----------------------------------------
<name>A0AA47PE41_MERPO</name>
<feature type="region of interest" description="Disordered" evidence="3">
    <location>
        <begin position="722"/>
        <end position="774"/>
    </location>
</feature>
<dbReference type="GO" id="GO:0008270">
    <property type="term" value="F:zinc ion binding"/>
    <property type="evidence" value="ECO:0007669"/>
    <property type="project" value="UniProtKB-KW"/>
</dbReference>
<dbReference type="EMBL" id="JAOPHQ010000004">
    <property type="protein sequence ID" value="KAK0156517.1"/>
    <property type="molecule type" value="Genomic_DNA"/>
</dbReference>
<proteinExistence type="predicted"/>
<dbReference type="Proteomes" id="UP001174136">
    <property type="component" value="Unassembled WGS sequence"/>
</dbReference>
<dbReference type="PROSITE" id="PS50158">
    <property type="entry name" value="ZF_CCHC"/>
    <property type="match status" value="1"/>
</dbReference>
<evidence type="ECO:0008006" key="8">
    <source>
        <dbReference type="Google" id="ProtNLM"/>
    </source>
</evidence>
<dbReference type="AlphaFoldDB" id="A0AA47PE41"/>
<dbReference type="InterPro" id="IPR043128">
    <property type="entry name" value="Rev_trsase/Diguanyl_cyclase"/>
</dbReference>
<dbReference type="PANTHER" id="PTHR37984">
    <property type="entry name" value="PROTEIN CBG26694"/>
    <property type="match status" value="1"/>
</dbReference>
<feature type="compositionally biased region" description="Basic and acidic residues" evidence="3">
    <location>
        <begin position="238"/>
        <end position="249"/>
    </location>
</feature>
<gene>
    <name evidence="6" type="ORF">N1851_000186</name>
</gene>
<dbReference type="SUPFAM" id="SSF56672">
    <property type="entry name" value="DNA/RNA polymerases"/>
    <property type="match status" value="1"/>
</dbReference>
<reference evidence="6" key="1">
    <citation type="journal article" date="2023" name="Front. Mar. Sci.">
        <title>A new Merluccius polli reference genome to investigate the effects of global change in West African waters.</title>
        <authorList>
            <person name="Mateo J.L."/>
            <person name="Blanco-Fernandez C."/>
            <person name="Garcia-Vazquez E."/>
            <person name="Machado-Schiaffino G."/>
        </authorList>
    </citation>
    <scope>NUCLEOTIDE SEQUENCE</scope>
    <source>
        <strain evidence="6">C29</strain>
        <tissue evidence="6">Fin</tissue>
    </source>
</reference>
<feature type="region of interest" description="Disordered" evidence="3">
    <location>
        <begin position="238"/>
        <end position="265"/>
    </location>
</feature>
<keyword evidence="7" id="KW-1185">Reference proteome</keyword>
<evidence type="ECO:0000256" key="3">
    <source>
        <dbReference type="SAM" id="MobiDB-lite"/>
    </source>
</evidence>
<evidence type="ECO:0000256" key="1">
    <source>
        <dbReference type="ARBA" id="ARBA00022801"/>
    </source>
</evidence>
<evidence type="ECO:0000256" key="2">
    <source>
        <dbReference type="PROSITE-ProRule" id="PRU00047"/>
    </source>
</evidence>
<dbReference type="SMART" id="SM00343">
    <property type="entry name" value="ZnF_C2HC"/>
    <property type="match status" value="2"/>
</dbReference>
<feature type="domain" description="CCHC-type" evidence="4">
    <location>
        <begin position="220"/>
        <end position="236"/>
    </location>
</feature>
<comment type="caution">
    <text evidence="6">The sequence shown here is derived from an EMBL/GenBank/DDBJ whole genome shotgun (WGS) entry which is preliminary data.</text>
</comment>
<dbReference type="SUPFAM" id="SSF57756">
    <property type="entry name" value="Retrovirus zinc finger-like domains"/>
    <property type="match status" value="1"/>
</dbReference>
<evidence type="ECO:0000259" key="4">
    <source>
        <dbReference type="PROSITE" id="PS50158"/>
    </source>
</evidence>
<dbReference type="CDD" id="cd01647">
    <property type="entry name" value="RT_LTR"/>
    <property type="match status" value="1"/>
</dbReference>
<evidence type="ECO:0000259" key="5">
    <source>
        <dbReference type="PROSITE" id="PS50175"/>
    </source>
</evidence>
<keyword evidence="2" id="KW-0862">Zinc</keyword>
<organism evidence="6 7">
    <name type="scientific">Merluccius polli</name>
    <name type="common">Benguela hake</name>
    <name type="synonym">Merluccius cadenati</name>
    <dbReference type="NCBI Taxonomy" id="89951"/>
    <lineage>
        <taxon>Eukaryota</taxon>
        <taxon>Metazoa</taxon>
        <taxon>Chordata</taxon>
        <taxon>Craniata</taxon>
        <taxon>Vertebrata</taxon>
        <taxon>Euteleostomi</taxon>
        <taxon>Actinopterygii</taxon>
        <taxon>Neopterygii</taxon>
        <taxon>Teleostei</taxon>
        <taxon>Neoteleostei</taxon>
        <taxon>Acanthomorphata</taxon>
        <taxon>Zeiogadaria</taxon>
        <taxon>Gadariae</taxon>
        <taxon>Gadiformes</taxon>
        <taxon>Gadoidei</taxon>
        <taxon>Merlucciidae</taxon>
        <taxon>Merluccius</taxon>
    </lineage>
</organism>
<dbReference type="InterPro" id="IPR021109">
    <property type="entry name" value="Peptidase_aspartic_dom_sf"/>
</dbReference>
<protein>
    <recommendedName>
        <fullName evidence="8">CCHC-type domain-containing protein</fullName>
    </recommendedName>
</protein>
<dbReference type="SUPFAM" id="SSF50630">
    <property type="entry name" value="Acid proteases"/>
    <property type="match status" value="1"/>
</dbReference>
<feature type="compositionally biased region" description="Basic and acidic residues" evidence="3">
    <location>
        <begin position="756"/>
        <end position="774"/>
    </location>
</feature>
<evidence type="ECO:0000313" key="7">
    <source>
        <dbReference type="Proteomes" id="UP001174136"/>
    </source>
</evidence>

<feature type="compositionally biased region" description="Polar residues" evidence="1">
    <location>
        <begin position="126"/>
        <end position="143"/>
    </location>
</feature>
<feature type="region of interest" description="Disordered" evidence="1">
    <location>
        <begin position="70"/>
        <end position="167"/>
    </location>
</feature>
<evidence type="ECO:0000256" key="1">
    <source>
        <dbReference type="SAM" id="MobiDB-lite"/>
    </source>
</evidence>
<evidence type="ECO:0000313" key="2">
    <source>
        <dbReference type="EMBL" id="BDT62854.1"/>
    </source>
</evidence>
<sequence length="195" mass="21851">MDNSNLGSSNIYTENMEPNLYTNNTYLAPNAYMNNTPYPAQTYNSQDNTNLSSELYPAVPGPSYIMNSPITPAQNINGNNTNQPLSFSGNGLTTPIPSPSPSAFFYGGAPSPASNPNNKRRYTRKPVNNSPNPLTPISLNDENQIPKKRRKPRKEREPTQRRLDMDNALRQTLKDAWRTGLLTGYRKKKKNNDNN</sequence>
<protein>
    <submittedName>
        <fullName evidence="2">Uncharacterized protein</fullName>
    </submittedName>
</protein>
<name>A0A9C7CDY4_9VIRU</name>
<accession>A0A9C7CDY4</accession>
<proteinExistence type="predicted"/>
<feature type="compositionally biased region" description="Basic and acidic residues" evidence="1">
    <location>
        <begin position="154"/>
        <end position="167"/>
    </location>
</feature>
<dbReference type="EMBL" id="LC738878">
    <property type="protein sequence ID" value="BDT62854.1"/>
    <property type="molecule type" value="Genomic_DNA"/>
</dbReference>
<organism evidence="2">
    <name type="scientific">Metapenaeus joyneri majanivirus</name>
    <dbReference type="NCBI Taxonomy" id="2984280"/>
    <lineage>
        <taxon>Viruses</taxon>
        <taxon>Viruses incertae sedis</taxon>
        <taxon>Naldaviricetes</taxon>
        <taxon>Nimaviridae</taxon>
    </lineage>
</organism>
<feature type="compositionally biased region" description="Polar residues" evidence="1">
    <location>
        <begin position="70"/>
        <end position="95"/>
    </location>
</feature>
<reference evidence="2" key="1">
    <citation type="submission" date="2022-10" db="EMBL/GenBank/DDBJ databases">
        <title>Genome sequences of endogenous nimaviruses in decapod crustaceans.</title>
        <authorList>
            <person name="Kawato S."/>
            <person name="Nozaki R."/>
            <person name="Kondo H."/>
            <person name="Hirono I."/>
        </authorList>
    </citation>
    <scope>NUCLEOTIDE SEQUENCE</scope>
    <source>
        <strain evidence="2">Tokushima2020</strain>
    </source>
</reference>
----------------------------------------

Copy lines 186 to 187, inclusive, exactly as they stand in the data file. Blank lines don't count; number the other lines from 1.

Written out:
<evidence type="ECO:0000313" key="2">
    <source>